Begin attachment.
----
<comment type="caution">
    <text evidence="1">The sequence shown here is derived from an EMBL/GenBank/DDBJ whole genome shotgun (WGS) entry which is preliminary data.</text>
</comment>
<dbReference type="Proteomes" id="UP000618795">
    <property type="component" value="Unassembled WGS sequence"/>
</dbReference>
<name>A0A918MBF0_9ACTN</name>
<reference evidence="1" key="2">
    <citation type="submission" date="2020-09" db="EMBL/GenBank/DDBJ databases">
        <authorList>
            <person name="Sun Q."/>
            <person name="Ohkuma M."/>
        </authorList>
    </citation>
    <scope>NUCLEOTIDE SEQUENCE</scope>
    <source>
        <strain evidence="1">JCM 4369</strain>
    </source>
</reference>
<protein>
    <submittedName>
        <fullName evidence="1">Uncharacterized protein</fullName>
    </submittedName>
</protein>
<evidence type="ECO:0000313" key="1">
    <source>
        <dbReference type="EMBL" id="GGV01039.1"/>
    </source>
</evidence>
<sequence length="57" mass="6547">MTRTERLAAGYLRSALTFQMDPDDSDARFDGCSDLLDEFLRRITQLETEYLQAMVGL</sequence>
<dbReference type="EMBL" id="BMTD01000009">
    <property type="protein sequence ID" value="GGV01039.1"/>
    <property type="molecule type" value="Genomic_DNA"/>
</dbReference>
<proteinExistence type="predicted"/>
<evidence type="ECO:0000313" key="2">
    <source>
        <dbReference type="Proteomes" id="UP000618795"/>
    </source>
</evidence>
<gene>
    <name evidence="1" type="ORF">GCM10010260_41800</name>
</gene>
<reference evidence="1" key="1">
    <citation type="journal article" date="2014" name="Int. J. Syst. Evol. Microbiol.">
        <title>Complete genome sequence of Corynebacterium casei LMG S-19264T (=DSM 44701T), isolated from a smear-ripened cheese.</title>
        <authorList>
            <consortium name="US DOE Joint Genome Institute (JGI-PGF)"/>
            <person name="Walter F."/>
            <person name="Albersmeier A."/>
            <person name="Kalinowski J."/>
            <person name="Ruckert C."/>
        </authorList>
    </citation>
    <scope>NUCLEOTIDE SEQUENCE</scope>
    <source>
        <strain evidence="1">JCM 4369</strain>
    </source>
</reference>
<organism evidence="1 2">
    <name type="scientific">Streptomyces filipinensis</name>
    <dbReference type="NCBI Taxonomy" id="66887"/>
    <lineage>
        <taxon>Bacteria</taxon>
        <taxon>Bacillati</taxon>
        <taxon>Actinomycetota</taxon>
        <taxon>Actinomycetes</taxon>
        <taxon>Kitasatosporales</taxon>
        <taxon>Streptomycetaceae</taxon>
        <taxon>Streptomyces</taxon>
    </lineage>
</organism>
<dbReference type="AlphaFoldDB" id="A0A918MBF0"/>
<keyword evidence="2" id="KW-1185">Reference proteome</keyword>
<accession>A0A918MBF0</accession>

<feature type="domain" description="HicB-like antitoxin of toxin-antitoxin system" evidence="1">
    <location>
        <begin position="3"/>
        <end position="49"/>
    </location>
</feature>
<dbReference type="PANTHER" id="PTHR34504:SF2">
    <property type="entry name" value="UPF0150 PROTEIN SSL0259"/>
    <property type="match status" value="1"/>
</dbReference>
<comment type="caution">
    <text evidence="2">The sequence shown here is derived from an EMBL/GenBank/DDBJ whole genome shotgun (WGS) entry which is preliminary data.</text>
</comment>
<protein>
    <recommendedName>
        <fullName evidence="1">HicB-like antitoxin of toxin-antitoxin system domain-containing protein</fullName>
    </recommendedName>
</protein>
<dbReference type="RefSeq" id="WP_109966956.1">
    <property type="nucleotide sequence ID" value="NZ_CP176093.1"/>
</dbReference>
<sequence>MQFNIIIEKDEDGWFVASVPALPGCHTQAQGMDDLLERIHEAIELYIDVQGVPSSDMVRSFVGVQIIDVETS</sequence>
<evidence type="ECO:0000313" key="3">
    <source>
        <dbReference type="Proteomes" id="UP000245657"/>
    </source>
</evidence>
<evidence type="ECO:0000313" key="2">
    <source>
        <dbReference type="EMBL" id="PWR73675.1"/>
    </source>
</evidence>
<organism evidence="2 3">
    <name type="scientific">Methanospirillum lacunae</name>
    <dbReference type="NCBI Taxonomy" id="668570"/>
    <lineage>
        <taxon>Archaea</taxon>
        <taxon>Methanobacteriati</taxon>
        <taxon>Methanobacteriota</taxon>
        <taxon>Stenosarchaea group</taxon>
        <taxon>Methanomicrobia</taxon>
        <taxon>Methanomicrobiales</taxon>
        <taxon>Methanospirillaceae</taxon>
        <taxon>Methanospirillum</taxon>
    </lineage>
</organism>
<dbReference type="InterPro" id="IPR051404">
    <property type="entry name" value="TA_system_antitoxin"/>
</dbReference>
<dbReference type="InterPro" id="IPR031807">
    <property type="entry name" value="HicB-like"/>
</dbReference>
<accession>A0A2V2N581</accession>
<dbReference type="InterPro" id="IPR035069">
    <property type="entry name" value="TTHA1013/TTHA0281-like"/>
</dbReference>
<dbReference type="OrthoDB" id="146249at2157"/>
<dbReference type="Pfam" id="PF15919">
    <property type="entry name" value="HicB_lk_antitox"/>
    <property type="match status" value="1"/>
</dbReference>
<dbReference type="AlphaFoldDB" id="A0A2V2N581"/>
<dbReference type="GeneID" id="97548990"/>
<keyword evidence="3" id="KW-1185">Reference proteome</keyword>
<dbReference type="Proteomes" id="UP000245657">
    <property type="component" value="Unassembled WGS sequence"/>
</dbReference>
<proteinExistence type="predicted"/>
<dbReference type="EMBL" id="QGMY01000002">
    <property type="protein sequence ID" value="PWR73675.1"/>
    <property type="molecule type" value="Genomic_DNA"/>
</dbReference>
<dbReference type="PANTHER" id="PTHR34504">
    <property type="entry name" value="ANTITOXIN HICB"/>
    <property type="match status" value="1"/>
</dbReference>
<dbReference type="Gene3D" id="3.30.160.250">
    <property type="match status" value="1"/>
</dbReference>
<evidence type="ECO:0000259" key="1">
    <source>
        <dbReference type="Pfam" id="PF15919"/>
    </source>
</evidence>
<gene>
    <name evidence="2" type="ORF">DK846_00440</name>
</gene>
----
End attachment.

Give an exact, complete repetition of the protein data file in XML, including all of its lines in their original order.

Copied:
<comment type="caution">
    <text evidence="1">The sequence shown here is derived from an EMBL/GenBank/DDBJ whole genome shotgun (WGS) entry which is preliminary data.</text>
</comment>
<dbReference type="Proteomes" id="UP000618795">
    <property type="component" value="Unassembled WGS sequence"/>
</dbReference>
<name>A0A918MBF0_9ACTN</name>
<reference evidence="1" key="2">
    <citation type="submission" date="2020-09" db="EMBL/GenBank/DDBJ databases">
        <authorList>
            <person name="Sun Q."/>
            <person name="Ohkuma M."/>
        </authorList>
    </citation>
    <scope>NUCLEOTIDE SEQUENCE</scope>
    <source>
        <strain evidence="1">JCM 4369</strain>
    </source>
</reference>
<protein>
    <submittedName>
        <fullName evidence="1">Uncharacterized protein</fullName>
    </submittedName>
</protein>
<evidence type="ECO:0000313" key="1">
    <source>
        <dbReference type="EMBL" id="GGV01039.1"/>
    </source>
</evidence>
<sequence length="57" mass="6547">MTRTERLAAGYLRSALTFQMDPDDSDARFDGCSDLLDEFLRRITQLETEYLQAMVGL</sequence>
<dbReference type="EMBL" id="BMTD01000009">
    <property type="protein sequence ID" value="GGV01039.1"/>
    <property type="molecule type" value="Genomic_DNA"/>
</dbReference>
<proteinExistence type="predicted"/>
<evidence type="ECO:0000313" key="2">
    <source>
        <dbReference type="Proteomes" id="UP000618795"/>
    </source>
</evidence>
<gene>
    <name evidence="1" type="ORF">GCM10010260_41800</name>
</gene>
<reference evidence="1" key="1">
    <citation type="journal article" date="2014" name="Int. J. Syst. Evol. Microbiol.">
        <title>Complete genome sequence of Corynebacterium casei LMG S-19264T (=DSM 44701T), isolated from a smear-ripened cheese.</title>
        <authorList>
            <consortium name="US DOE Joint Genome Institute (JGI-PGF)"/>
            <person name="Walter F."/>
            <person name="Albersmeier A."/>
            <person name="Kalinowski J."/>
            <person name="Ruckert C."/>
        </authorList>
    </citation>
    <scope>NUCLEOTIDE SEQUENCE</scope>
    <source>
        <strain evidence="1">JCM 4369</strain>
    </source>
</reference>
<organism evidence="1 2">
    <name type="scientific">Streptomyces filipinensis</name>
    <dbReference type="NCBI Taxonomy" id="66887"/>
    <lineage>
        <taxon>Bacteria</taxon>
        <taxon>Bacillati</taxon>
        <taxon>Actinomycetota</taxon>
        <taxon>Actinomycetes</taxon>
        <taxon>Kitasatosporales</taxon>
        <taxon>Streptomycetaceae</taxon>
        <taxon>Streptomyces</taxon>
    </lineage>
</organism>
<dbReference type="AlphaFoldDB" id="A0A918MBF0"/>
<keyword evidence="2" id="KW-1185">Reference proteome</keyword>
<accession>A0A918MBF0</accession>

<feature type="domain" description="HicB-like antitoxin of toxin-antitoxin system" evidence="1">
    <location>
        <begin position="3"/>
        <end position="49"/>
    </location>
</feature>
<dbReference type="PANTHER" id="PTHR34504:SF2">
    <property type="entry name" value="UPF0150 PROTEIN SSL0259"/>
    <property type="match status" value="1"/>
</dbReference>
<comment type="caution">
    <text evidence="2">The sequence shown here is derived from an EMBL/GenBank/DDBJ whole genome shotgun (WGS) entry which is preliminary data.</text>
</comment>
<protein>
    <recommendedName>
        <fullName evidence="1">HicB-like antitoxin of toxin-antitoxin system domain-containing protein</fullName>
    </recommendedName>
</protein>
<dbReference type="RefSeq" id="WP_109966956.1">
    <property type="nucleotide sequence ID" value="NZ_CP176093.1"/>
</dbReference>
<sequence>MQFNIIIEKDEDGWFVASVPALPGCHTQAQGMDDLLERIHEAIELYIDVQGVPSSDMVRSFVGVQIIDVETS</sequence>
<evidence type="ECO:0000313" key="3">
    <source>
        <dbReference type="Proteomes" id="UP000245657"/>
    </source>
</evidence>
<evidence type="ECO:0000313" key="2">
    <source>
        <dbReference type="EMBL" id="PWR73675.1"/>
    </source>
</evidence>
<organism evidence="2 3">
    <name type="scientific">Methanospirillum lacunae</name>
    <dbReference type="NCBI Taxonomy" id="668570"/>
    <lineage>
        <taxon>Archaea</taxon>
        <taxon>Methanobacteriati</taxon>
        <taxon>Methanobacteriota</taxon>
        <taxon>Stenosarchaea group</taxon>
        <taxon>Methanomicrobia</taxon>
        <taxon>Methanomicrobiales</taxon>
        <taxon>Methanospirillaceae</taxon>
        <taxon>Methanospirillum</taxon>
    </lineage>
</organism>
<dbReference type="InterPro" id="IPR051404">
    <property type="entry name" value="TA_system_antitoxin"/>
</dbReference>
<dbReference type="InterPro" id="IPR031807">
    <property type="entry name" value="HicB-like"/>
</dbReference>
<accession>A0A2V2N581</accession>
<dbReference type="InterPro" id="IPR035069">
    <property type="entry name" value="TTHA1013/TTHA0281-like"/>
</dbReference>
<dbReference type="OrthoDB" id="146249at2157"/>
<dbReference type="Pfam" id="PF15919">
    <property type="entry name" value="HicB_lk_antitox"/>
    <property type="match status" value="1"/>
</dbReference>
<dbReference type="AlphaFoldDB" id="A0A2V2N581"/>
<dbReference type="GeneID" id="97548990"/>
<keyword evidence="3" id="KW-1185">Reference proteome</keyword>
<dbReference type="Proteomes" id="UP000245657">
    <property type="component" value="Unassembled WGS sequence"/>
</dbReference>
<proteinExistence type="predicted"/>
<dbReference type="EMBL" id="QGMY01000002">
    <property type="protein sequence ID" value="PWR73675.1"/>
    <property type="molecule type" value="Genomic_DNA"/>
</dbReference>
<dbReference type="PANTHER" id="PTHR34504">
    <property type="entry name" value="ANTITOXIN HICB"/>
    <property type="match status" value="1"/>
</dbReference>
<dbReference type="Gene3D" id="3.30.160.250">
    <property type="match status" value="1"/>
</dbReference>
<evidence type="ECO:0000259" key="1">
    <source>
        <dbReference type="Pfam" id="PF15919"/>
    </source>
</evidence>
<gene>
    <name evidence="2" type="ORF">DK846_00440</name>
</gene>